Elmer does not want to leave Gentryville, because Nellie is the one that he loves. Even when Mr. Wade of the Chicago Cubs comes to get him, it is only because Nellie spurns him that he goes. As always, Elmer is the king of batters and he wins game after game. When Nellie comes to see Elmer in Chicago, she sees him kissing Evelyn and she wants nothing to do with him anymore. So Healy takes him to a gambling club, where Elmer does not know that the chips are money. He finds that he owes the gamblers $5000 and they make him sign a note for it. Sad at losing Nellie, mad at his teammates and in debt to the gamblers, Elmer disappears as the Cubs are in the deciding game for the Series. Written by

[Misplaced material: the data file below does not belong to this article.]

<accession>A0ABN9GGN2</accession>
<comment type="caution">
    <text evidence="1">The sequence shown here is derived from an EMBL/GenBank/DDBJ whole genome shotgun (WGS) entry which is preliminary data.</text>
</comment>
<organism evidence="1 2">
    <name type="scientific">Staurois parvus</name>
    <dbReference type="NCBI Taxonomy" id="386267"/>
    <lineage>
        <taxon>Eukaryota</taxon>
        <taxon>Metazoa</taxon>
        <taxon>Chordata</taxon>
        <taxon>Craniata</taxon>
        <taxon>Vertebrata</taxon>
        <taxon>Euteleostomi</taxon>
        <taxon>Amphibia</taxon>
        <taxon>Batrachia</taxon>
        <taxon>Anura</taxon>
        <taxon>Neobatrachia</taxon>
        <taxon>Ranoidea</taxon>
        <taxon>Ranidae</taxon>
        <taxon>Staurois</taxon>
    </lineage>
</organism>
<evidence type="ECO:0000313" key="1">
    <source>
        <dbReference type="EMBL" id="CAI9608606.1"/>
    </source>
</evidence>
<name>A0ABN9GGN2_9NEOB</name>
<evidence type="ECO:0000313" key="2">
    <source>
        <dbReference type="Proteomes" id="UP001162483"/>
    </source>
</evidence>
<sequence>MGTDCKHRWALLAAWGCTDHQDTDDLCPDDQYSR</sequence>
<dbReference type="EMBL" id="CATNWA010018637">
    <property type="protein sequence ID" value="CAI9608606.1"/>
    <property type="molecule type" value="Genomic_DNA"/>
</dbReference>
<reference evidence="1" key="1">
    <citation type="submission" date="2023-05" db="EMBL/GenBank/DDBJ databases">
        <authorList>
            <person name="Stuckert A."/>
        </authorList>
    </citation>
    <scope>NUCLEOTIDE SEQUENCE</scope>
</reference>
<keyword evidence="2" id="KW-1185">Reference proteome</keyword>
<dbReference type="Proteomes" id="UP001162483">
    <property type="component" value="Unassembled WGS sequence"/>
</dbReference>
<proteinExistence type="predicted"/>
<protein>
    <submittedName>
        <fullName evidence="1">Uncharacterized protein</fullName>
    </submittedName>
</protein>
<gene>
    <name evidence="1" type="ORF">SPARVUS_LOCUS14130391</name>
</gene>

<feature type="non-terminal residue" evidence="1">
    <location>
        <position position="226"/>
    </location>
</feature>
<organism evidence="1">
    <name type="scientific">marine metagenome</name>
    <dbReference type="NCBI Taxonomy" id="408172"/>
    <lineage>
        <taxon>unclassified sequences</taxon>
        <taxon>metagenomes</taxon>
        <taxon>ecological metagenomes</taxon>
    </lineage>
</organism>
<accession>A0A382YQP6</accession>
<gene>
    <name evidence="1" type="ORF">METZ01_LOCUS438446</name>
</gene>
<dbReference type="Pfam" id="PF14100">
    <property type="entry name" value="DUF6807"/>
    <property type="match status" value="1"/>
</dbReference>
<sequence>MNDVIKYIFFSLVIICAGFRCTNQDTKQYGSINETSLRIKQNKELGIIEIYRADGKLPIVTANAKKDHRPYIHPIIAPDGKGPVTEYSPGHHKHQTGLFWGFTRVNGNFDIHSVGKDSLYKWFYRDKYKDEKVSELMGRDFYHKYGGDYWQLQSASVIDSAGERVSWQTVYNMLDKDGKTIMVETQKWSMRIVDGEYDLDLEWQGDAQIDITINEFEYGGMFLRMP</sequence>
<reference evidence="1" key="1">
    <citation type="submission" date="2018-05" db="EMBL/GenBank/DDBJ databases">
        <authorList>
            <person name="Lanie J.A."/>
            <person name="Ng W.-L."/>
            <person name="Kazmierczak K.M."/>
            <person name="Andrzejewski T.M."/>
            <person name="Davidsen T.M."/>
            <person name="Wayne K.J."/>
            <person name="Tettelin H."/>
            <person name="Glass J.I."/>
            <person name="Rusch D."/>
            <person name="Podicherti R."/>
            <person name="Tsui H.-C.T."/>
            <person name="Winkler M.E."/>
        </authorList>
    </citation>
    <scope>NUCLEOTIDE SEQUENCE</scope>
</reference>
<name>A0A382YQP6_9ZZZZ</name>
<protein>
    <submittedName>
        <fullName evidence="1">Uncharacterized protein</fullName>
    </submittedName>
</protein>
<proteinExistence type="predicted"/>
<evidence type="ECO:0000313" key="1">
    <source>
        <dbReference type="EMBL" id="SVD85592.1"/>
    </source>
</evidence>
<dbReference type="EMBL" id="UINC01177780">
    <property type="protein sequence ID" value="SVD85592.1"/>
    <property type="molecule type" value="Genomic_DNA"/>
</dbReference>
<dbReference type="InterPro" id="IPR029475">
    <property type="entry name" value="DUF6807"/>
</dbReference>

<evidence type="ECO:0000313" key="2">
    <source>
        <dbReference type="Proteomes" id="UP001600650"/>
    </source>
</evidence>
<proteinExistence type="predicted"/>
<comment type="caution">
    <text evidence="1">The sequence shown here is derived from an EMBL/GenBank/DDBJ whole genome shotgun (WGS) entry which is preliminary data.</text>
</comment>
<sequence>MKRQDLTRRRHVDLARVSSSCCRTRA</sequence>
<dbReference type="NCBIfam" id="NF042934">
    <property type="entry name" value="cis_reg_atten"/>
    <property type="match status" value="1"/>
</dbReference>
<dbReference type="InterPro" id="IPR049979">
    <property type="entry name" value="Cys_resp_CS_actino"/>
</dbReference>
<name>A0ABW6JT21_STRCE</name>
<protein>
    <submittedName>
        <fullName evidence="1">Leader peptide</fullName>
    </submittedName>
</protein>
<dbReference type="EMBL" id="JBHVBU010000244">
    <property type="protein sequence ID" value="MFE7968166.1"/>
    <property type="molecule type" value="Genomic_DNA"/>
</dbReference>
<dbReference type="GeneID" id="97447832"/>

Tony Fontana <firstname.lastname@example.org>
Did You Know?
's play opened on Broadway in New York City, New York, USA on 24 September 1928 and closed in October 1928 after 40 performances. The opening night cast included Walter Huston
as Elmer Kane. George M. Cohan
produced the play. See more
In the gambling house, Elmer Kane consistently loses while betting on number six at the craps table, but one of the rolls was clearly called by the dealer as one, two, three. See more
Warm up? Hell, I ain't been cool since February!
Version of Fast Company
Music by James F. Hanley
Played during the opening credits and often in the score See more